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The Japanese tsunami: After shock

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Devastation followed the earthquake in Japan last March.

Eighteen hours after a massive earthquake ripped apart the sea floor off the coast of Tohoku, Japan, on 11 March last year, tsunami waves smashed the coast of Antarctica hard enough to knock loose giant icebergs. Over the next few weeks, as an estimated 19,000 people were reported dead or missing in Japan, radioactive isotopes from the crippled Fukushima Daiichi nuclear power plant circled the globe. The earthquake, tsunami and extended nuclear crisis that devastated Japan affected the entire planet and continue to have global repercussions. This week, Nature dissects what has been learned about the event over the past year and how those lessons can help societies to prepare for future disasters.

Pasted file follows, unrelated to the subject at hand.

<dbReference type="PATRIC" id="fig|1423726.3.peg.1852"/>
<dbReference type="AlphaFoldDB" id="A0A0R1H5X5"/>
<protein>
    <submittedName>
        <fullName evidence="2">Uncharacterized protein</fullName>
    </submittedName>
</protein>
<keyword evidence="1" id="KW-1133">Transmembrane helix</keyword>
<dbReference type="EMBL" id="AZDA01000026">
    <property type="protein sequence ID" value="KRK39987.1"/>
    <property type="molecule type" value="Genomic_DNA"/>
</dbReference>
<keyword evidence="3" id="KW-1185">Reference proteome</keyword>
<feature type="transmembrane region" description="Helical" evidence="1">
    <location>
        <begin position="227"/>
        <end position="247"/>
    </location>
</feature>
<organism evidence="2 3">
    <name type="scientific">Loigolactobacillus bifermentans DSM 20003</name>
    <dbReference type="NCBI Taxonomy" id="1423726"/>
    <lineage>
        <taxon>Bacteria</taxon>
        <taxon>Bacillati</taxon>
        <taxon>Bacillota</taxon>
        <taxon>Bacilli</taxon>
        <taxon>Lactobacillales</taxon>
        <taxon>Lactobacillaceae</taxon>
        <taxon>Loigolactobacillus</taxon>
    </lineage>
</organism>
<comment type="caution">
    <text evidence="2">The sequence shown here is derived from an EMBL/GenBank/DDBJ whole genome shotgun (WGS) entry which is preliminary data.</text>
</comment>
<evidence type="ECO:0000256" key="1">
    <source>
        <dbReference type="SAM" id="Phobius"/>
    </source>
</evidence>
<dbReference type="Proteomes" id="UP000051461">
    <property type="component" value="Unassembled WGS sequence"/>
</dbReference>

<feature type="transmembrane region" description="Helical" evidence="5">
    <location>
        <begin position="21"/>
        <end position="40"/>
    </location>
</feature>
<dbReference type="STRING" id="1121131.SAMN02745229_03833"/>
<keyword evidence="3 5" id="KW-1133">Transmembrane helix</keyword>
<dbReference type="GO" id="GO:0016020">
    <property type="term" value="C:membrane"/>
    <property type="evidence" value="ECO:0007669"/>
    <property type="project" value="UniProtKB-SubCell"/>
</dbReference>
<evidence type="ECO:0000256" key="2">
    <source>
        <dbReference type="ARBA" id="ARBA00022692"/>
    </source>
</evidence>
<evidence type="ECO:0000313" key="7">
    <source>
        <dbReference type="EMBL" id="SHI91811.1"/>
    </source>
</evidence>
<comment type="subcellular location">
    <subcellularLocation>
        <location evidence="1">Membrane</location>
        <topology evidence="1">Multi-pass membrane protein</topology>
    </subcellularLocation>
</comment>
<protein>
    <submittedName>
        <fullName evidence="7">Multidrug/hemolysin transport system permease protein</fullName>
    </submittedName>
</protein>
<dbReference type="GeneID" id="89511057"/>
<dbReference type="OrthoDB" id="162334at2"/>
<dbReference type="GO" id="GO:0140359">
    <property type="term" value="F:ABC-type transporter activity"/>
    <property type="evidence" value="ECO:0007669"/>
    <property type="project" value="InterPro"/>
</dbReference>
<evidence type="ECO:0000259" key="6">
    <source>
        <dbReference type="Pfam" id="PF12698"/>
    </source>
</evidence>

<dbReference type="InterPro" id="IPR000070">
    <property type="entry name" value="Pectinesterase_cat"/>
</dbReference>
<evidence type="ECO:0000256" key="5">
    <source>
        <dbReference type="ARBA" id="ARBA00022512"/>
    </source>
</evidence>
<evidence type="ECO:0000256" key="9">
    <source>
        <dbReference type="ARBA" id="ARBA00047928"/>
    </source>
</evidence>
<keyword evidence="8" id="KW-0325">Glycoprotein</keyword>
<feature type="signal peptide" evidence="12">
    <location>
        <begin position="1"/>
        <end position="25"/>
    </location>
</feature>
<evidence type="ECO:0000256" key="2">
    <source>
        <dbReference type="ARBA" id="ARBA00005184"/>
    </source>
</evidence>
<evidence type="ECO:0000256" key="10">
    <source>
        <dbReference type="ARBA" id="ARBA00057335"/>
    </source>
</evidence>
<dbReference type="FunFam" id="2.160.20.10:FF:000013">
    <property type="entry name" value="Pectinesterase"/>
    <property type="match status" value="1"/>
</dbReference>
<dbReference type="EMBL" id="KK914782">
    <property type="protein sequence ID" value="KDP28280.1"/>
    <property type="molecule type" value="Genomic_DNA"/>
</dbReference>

Efforts to rebuild the Tohoku coastline have provoked debate about how to best protect Japan from future tsunamis through zoning and physical defences (page 141). Meanwhile, Japan and the United States are upgrading their systems of sensors that forecast these destructive waves (page 144). Seismologist Hiroo Kanamori says that tsunami forecasters should improve their ability to analyse both the magnitude and mechanism of an ongoing earthquake (page 147). And geologist Thorne Lay examines how a spate of giant earthquakes in the past decade has revealed gaps in seismological knowledge (page 149).

Researchers are accumulating a vast amount of data on the causes and impacts of the Fukushima disaster — but some worry that their efforts are being undermined by a public loss of trust in the government and its scientists (page 138). And energy-policy expert Peter Bradford argues that countries should develop sensible policies towards nuclear power, rather than shunning it in a rash reaction to the Fukushima meltdowns (page 151).

Scientists have had a key role in helping Japan to recover and gird itself for the next disaster. But even this nation — one of the most at risk for earthquakes and tsunamis, and so one of the best prepared — has far to go. Other countries would do well to heed the lessons.

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